THE MAGIC OF POND MAGIC

Today we’re pleased to welcome debut author, Angela Sunde to Kids’ Book Capers. Angela is stopping here on a blog tour with her new book, Pond Magic and she’s going to be chatting with us about her life as a writer and where her ideas come from.

Hi Dee,

It’s so nice to be here on the Kids Book Capers blog. Thanks for inviting me.

Angela, how did you become a writer?

I have always been a storyteller. As a German teacher for many years my students would often ask me to tell them stories of my travels. These little anecdotes took on a life of their own as we moved the furniture around and pulled out the finger puppets or dress-ups.

Then, when travelling through Europe for six months with my own children in 2006, my colourful, descriptive and action-packed emails of our day to day adventures drew a dedicated following of readers.  Even years later friends still tell me how sorry they were when the emails stopped.

What do you enjoy most about being a writer?

I love working for myself and I don’t find it lonely at all. In fact I feel more connected to my writing peers than in any other job I’ve had. The friendships I’ve made have been the best part.

What is the hardest thing about being a writer?

The hardest thing is having to wear so many hats: webdesigner, blogger, publicist, marketer, accountant and event organiser.  Writing is the fun part.

What is your greatest writing achievement?

The publication of Pond Magic as an Aussie Chomp with Penguin Australia is definitely a dream come true for me. I am very proud of this story and there is nothing I would change about it.

Where do your ideas come from?

Over the last few years I have become more observant of the people around me. I’d say most of my ideas come from personal experience; either my own childhood or the children in my family. I keep a notebook of ideas and often a story idea will come to me when I am free writing.

Where did the idea for Pond Magic come from?

I was asked to write a story for a fantasy anthology. I didn’t feel very confident as I’d never thought of myself as a fantasy writer, so I looked for help. Morris Gleitzman had given a talk at the CYA conference a few years ago and he’d shared with us the ‘secret’ of a successful story.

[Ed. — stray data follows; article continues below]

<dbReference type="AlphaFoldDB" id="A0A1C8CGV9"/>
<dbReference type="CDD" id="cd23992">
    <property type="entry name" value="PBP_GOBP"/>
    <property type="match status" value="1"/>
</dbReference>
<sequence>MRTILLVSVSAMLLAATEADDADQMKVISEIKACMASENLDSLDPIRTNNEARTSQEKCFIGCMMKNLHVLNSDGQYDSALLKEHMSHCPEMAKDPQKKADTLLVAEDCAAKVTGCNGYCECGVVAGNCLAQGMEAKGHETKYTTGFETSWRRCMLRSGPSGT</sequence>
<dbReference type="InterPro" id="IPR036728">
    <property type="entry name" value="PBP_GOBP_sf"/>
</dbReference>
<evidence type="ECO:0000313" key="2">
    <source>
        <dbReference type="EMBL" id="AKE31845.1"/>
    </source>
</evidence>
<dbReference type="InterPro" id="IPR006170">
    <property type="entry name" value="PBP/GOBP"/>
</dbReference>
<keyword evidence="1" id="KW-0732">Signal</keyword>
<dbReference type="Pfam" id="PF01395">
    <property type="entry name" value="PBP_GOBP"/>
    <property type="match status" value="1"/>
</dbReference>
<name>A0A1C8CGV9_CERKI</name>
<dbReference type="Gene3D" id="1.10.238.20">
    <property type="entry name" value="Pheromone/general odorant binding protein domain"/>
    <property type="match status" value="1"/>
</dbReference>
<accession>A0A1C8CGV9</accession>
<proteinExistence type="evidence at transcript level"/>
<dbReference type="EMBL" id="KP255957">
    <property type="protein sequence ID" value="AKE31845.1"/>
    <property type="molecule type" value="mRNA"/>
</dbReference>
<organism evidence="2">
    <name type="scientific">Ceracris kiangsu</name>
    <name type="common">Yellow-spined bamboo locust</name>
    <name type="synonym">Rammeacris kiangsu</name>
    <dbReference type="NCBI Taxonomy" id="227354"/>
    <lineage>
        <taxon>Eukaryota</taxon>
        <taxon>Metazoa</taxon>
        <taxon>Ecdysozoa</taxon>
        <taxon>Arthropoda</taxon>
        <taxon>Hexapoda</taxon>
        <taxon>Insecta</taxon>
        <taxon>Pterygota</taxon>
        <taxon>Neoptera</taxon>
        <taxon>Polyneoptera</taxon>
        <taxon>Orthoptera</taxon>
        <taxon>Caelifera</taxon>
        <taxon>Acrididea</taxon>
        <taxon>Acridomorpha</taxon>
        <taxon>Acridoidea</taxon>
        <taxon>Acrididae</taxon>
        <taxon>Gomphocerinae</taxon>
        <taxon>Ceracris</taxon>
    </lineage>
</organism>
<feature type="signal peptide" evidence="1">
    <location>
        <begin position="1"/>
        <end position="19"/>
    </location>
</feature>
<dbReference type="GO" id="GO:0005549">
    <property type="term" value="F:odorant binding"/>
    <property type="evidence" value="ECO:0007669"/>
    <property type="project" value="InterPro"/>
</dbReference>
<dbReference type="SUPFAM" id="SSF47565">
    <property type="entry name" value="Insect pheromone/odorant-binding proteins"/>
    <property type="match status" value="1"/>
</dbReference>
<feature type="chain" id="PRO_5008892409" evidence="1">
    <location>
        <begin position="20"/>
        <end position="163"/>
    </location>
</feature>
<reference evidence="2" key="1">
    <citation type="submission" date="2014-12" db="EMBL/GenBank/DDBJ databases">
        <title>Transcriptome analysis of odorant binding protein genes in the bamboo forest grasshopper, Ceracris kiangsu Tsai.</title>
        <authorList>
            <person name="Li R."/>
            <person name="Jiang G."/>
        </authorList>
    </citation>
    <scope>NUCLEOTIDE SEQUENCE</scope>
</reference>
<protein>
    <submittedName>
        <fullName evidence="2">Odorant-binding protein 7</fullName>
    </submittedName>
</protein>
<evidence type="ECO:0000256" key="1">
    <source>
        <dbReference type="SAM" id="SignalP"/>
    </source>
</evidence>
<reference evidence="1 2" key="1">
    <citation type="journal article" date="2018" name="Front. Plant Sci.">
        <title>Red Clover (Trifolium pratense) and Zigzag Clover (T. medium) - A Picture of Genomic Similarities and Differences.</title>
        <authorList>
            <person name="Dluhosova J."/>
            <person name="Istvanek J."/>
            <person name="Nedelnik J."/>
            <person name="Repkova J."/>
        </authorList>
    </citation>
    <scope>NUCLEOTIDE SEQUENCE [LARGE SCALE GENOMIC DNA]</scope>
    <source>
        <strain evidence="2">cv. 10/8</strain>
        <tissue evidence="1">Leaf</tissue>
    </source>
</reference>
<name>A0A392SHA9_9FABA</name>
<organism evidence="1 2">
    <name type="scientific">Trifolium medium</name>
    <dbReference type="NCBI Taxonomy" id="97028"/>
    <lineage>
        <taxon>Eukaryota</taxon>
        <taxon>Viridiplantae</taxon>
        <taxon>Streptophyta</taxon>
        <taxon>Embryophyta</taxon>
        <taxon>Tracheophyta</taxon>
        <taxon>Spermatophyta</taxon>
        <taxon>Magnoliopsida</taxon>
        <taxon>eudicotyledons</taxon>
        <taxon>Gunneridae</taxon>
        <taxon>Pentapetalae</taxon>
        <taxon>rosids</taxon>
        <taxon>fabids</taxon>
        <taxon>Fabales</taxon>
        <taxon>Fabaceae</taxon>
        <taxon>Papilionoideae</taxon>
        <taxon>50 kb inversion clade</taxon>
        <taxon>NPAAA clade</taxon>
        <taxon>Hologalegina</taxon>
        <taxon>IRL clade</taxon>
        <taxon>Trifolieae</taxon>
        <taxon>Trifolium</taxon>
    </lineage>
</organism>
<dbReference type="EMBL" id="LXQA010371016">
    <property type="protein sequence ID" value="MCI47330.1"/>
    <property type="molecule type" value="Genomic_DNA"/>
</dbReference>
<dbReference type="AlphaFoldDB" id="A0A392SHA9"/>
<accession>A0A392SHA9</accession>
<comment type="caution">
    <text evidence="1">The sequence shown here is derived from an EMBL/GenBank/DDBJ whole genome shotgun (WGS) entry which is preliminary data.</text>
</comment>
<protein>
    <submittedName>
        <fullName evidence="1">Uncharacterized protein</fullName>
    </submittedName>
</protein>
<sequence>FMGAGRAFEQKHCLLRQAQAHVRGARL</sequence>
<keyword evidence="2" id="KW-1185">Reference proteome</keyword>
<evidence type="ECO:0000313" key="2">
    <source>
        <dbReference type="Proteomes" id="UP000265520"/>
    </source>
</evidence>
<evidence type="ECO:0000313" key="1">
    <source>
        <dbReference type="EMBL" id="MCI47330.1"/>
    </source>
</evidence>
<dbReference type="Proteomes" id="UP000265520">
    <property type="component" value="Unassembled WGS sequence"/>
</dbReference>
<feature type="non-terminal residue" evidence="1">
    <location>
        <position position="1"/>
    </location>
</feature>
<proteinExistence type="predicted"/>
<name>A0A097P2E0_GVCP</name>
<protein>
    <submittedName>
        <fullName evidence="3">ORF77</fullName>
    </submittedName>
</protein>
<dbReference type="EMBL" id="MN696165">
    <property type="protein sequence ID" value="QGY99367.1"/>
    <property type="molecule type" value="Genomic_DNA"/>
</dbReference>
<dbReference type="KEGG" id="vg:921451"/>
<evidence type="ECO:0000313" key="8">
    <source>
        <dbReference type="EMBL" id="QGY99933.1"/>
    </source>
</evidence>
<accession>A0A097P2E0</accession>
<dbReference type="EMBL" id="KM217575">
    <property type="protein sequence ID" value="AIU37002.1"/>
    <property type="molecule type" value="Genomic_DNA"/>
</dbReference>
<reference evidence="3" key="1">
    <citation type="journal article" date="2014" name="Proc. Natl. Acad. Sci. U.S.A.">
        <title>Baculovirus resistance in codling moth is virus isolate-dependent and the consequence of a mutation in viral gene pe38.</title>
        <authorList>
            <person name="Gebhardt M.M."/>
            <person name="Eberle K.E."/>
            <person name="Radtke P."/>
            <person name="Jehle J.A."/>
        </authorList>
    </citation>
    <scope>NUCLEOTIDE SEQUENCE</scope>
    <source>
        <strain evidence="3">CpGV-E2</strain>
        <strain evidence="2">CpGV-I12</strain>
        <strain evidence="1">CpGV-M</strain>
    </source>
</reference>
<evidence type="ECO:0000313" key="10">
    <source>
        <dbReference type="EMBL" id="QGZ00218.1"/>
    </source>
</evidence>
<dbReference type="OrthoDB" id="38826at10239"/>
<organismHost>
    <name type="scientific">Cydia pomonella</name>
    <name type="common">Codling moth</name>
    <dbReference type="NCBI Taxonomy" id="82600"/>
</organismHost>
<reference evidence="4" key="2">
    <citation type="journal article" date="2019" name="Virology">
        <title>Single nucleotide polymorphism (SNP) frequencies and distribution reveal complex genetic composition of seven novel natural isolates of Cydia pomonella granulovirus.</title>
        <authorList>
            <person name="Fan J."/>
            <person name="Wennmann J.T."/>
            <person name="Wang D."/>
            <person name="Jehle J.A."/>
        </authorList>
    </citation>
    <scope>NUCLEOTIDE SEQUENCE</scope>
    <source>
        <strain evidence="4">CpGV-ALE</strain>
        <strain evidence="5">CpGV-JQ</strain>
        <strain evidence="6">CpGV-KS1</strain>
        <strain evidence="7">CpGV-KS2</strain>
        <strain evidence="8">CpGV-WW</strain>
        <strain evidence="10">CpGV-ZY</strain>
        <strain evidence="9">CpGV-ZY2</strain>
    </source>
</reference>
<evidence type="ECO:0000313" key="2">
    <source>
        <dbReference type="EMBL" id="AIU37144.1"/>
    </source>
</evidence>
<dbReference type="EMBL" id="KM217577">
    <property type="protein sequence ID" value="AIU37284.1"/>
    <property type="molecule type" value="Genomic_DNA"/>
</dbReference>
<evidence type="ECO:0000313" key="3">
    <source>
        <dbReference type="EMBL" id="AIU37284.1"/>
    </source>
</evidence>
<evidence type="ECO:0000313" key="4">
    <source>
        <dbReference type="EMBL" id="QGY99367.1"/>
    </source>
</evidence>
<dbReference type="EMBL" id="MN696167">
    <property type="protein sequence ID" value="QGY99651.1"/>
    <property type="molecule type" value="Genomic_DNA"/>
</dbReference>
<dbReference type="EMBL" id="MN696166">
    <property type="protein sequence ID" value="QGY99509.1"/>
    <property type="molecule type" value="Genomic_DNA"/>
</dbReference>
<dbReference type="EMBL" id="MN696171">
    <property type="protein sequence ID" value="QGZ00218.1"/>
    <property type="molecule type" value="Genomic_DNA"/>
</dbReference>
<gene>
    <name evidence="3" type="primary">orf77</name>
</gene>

That secret was to give your character a problem and start your story with the problem. So I gave my character, Lily Padd, the problem of burping uncontrollably.

How did you develop the original idea into a story?

Once armed with a character and a problem, I asked myself a lot of questions using a mind map: What’s making her burp? What are the embarrassing consequences for her? What if other symptoms start to appear making it worse? What if she’s turning into a frog?

Was it a fun process?

Absolutely! I spent a lot of time laughing as things went from bizarre to ridiculous.

What did you enjoy the most about seeing the story unfold?

As I followed my scene plan the most enjoyable aspect of watching the story unfold was getting to know the characters and watching them interact as they developed into strong individuals.

What was the hardest part about going from initial idea to finished story?

The most difficult part was choosing which of the many solutions would save Lily and stop her turning into a frog. Even as I was half way through writing the story, I didn’t know exactly how it would end.

Do you think that being an illustrator as well helps you visualize ideas and characters?

Perhaps. I see the story in my head like a movie and the characters walk through the scenes in full colour.  I see everything three dimensionally, even house plans.

After you came up with the initial idea, did you do things like drink French champagne and catch tadpoles to help you get into the mood of the story?

Oh dear, my secret is out! Actually we had not long ago returned from our trip to Europe and I had been captivated by the medieval walled city of Carcassonne, France, so of course in the story the French exchange student, Rainier, comes from there. It is also a winegrowing district as the climate of Languedoc is fairly moderate.